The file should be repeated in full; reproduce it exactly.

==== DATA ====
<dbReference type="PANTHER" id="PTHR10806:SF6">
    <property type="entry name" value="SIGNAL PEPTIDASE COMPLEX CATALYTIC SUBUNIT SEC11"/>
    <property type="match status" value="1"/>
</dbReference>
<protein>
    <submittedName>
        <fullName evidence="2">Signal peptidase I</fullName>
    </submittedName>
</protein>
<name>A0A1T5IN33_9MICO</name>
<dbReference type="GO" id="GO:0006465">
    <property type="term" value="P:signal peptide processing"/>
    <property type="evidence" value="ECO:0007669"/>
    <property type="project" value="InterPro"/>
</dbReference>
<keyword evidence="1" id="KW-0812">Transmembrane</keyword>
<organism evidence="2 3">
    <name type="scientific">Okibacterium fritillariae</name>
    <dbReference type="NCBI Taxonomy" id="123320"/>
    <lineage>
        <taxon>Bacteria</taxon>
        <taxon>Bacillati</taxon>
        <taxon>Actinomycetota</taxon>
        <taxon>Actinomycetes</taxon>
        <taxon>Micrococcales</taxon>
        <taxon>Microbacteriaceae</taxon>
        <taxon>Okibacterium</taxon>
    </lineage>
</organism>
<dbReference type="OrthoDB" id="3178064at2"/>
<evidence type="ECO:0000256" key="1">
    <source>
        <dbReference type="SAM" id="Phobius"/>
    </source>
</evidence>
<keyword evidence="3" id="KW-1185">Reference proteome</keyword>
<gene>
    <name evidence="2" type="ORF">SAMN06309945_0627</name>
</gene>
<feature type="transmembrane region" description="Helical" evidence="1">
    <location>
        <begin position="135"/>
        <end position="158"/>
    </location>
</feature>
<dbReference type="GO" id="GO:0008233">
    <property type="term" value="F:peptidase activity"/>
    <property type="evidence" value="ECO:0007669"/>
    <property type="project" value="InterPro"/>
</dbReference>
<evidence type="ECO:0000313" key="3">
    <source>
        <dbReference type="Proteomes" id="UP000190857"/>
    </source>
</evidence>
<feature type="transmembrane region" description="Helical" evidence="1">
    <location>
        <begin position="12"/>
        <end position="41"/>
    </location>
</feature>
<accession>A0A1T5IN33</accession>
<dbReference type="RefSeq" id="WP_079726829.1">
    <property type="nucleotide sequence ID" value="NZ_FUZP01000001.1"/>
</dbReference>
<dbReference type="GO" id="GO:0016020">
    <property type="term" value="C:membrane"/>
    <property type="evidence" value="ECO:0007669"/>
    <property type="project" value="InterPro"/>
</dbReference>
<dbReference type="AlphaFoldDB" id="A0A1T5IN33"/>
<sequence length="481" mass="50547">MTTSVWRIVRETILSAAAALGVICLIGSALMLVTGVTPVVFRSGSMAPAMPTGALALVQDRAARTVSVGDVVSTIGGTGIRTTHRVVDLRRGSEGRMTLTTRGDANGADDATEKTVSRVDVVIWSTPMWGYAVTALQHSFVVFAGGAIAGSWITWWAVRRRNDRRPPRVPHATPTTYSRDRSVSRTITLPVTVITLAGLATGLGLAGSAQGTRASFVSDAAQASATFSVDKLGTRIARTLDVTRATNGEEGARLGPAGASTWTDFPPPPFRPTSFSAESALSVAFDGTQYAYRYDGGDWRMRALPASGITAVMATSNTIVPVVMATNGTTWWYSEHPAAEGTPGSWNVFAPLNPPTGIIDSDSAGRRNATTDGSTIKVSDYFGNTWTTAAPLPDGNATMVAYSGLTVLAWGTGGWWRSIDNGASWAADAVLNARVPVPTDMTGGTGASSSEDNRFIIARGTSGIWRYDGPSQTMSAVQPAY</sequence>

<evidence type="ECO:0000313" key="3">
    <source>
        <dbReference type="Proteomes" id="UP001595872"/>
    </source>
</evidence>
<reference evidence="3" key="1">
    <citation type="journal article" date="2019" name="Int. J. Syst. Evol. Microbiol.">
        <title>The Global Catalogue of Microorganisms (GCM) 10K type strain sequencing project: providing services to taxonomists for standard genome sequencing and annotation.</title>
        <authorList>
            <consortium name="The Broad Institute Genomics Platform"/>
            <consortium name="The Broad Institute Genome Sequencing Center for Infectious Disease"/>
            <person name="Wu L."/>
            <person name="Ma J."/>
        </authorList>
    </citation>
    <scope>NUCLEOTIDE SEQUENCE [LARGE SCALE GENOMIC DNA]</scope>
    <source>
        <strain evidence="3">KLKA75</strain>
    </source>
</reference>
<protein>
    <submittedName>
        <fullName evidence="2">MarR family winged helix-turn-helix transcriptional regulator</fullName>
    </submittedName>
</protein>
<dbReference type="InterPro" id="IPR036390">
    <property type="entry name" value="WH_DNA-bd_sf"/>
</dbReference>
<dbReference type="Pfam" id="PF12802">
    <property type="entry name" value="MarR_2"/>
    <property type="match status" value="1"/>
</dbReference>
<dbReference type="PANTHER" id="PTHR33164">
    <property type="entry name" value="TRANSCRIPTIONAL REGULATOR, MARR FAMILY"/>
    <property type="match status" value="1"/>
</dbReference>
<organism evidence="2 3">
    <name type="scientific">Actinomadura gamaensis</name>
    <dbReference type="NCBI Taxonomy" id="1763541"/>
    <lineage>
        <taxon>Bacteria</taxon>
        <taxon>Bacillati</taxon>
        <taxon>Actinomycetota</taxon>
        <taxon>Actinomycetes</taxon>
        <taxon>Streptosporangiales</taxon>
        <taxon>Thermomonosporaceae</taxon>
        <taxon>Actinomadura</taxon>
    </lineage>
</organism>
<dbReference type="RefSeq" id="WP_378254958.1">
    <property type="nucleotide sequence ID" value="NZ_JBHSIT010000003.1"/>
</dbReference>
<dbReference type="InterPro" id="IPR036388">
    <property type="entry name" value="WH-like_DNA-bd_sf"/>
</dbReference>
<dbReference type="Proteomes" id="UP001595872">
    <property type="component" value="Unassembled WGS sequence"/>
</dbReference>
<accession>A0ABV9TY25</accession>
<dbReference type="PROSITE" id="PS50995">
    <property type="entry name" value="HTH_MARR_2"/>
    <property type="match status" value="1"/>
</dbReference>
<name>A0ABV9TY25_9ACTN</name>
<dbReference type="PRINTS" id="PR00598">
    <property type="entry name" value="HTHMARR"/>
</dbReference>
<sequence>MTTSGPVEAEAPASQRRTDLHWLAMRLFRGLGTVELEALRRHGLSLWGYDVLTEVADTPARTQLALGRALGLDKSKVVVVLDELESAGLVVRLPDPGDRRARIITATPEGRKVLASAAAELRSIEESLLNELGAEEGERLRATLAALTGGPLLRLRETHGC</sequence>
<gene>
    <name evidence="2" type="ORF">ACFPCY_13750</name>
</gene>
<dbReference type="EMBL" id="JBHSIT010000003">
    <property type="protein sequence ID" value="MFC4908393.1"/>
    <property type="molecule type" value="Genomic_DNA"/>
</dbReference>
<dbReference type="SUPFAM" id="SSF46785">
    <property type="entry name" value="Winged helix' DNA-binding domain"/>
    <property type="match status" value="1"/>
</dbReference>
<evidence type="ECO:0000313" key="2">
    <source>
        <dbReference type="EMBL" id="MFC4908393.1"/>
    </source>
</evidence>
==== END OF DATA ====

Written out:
<dbReference type="PANTHER" id="PTHR10806:SF6">
    <property type="entry name" value="SIGNAL PEPTIDASE COMPLEX CATALYTIC SUBUNIT SEC11"/>
    <property type="match status" value="1"/>
</dbReference>
<protein>
    <submittedName>
        <fullName evidence="2">Signal peptidase I</fullName>
    </submittedName>
</protein>
<name>A0A1T5IN33_9MICO</name>
<dbReference type="GO" id="GO:0006465">
    <property type="term" value="P:signal peptide processing"/>
    <property type="evidence" value="ECO:0007669"/>
    <property type="project" value="InterPro"/>
</dbReference>
<keyword evidence="1" id="KW-0812">Transmembrane</keyword>
<organism evidence="2 3">
    <name type="scientific">Okibacterium fritillariae</name>
    <dbReference type="NCBI Taxonomy" id="123320"/>
    <lineage>
        <taxon>Bacteria</taxon>
        <taxon>Bacillati</taxon>
        <taxon>Actinomycetota</taxon>
        <taxon>Actinomycetes</taxon>
        <taxon>Micrococcales</taxon>
        <taxon>Microbacteriaceae</taxon>
        <taxon>Okibacterium</taxon>
    </lineage>
</organism>
<dbReference type="OrthoDB" id="3178064at2"/>
<evidence type="ECO:0000256" key="1">
    <source>
        <dbReference type="SAM" id="Phobius"/>
    </source>
</evidence>
<keyword evidence="3" id="KW-1185">Reference proteome</keyword>
<gene>
    <name evidence="2" type="ORF">SAMN06309945_0627</name>
</gene>
<feature type="transmembrane region" description="Helical" evidence="1">
    <location>
        <begin position="135"/>
        <end position="158"/>
    </location>
</feature>
<dbReference type="GO" id="GO:0008233">
    <property type="term" value="F:peptidase activity"/>
    <property type="evidence" value="ECO:0007669"/>
    <property type="project" value="InterPro"/>
</dbReference>
<evidence type="ECO:0000313" key="3">
    <source>
        <dbReference type="Proteomes" id="UP000190857"/>
    </source>
</evidence>
<feature type="transmembrane region" description="Helical" evidence="1">
    <location>
        <begin position="12"/>
        <end position="41"/>
    </location>
</feature>
<accession>A0A1T5IN33</accession>
<dbReference type="RefSeq" id="WP_079726829.1">
    <property type="nucleotide sequence ID" value="NZ_FUZP01000001.1"/>
</dbReference>
<dbReference type="GO" id="GO:0016020">
    <property type="term" value="C:membrane"/>
    <property type="evidence" value="ECO:0007669"/>
    <property type="project" value="InterPro"/>
</dbReference>
<dbReference type="AlphaFoldDB" id="A0A1T5IN33"/>
<sequence length="481" mass="50547">MTTSVWRIVRETILSAAAALGVICLIGSALMLVTGVTPVVFRSGSMAPAMPTGALALVQDRAARTVSVGDVVSTIGGTGIRTTHRVVDLRRGSEGRMTLTTRGDANGADDATEKTVSRVDVVIWSTPMWGYAVTALQHSFVVFAGGAIAGSWITWWAVRRRNDRRPPRVPHATPTTYSRDRSVSRTITLPVTVITLAGLATGLGLAGSAQGTRASFVSDAAQASATFSVDKLGTRIARTLDVTRATNGEEGARLGPAGASTWTDFPPPPFRPTSFSAESALSVAFDGTQYAYRYDGGDWRMRALPASGITAVMATSNTIVPVVMATNGTTWWYSEHPAAEGTPGSWNVFAPLNPPTGIIDSDSAGRRNATTDGSTIKVSDYFGNTWTTAAPLPDGNATMVAYSGLTVLAWGTGGWWRSIDNGASWAADAVLNARVPVPTDMTGGTGASSSEDNRFIIARGTSGIWRYDGPSQTMSAVQPAY</sequence>

<evidence type="ECO:0000313" key="3">
    <source>
        <dbReference type="Proteomes" id="UP001595872"/>
    </source>
</evidence>
<reference evidence="3" key="1">
    <citation type="journal article" date="2019" name="Int. J. Syst. Evol. Microbiol.">
        <title>The Global Catalogue of Microorganisms (GCM) 10K type strain sequencing project: providing services to taxonomists for standard genome sequencing and annotation.</title>
        <authorList>
            <consortium name="The Broad Institute Genomics Platform"/>
            <consortium name="The Broad Institute Genome Sequencing Center for Infectious Disease"/>
            <person name="Wu L."/>
            <person name="Ma J."/>
        </authorList>
    </citation>
    <scope>NUCLEOTIDE SEQUENCE [LARGE SCALE GENOMIC DNA]</scope>
    <source>
        <strain evidence="3">KLKA75</strain>
    </source>
</reference>
<protein>
    <submittedName>
        <fullName evidence="2">MarR family winged helix-turn-helix transcriptional regulator</fullName>
    </submittedName>
</protein>
<dbReference type="InterPro" id="IPR036390">
    <property type="entry name" value="WH_DNA-bd_sf"/>
</dbReference>
<dbReference type="Pfam" id="PF12802">
    <property type="entry name" value="MarR_2"/>
    <property type="match status" value="1"/>
</dbReference>
<dbReference type="PANTHER" id="PTHR33164">
    <property type="entry name" value="TRANSCRIPTIONAL REGULATOR, MARR FAMILY"/>
    <property type="match status" value="1"/>
</dbReference>
<organism evidence="2 3">
    <name type="scientific">Actinomadura gamaensis</name>
    <dbReference type="NCBI Taxonomy" id="1763541"/>
    <lineage>
        <taxon>Bacteria</taxon>
        <taxon>Bacillati</taxon>
        <taxon>Actinomycetota</taxon>
        <taxon>Actinomycetes</taxon>
        <taxon>Streptosporangiales</taxon>
        <taxon>Thermomonosporaceae</taxon>
        <taxon>Actinomadura</taxon>
    </lineage>
</organism>
<dbReference type="RefSeq" id="WP_378254958.1">
    <property type="nucleotide sequence ID" value="NZ_JBHSIT010000003.1"/>
</dbReference>
<dbReference type="InterPro" id="IPR036388">
    <property type="entry name" value="WH-like_DNA-bd_sf"/>
</dbReference>
<dbReference type="Proteomes" id="UP001595872">
    <property type="component" value="Unassembled WGS sequence"/>
</dbReference>
<accession>A0ABV9TY25</accession>
<dbReference type="PROSITE" id="PS50995">
    <property type="entry name" value="HTH_MARR_2"/>
    <property type="match status" value="1"/>
</dbReference>
<name>A0ABV9TY25_9ACTN</name>
<dbReference type="PRINTS" id="PR00598">
    <property type="entry name" value="HTHMARR"/>
</dbReference>
<sequence>MTTSGPVEAEAPASQRRTDLHWLAMRLFRGLGTVELEALRRHGLSLWGYDVLTEVADTPARTQLALGRALGLDKSKVVVVLDELESAGLVVRLPDPGDRRARIITATPEGRKVLASAAAELRSIEESLLNELGAEEGERLRATLAALTGGPLLRLRETHGC</sequence>
<gene>
    <name evidence="2" type="ORF">ACFPCY_13750</name>
</gene>
<dbReference type="EMBL" id="JBHSIT010000003">
    <property type="protein sequence ID" value="MFC4908393.1"/>
    <property type="molecule type" value="Genomic_DNA"/>
</dbReference>
<dbReference type="SUPFAM" id="SSF46785">
    <property type="entry name" value="Winged helix' DNA-binding domain"/>
    <property type="match status" value="1"/>
</dbReference>
<evidence type="ECO:0000313" key="2">
    <source>
        <dbReference type="EMBL" id="MFC4908393.1"/>
    </source>
</evidence>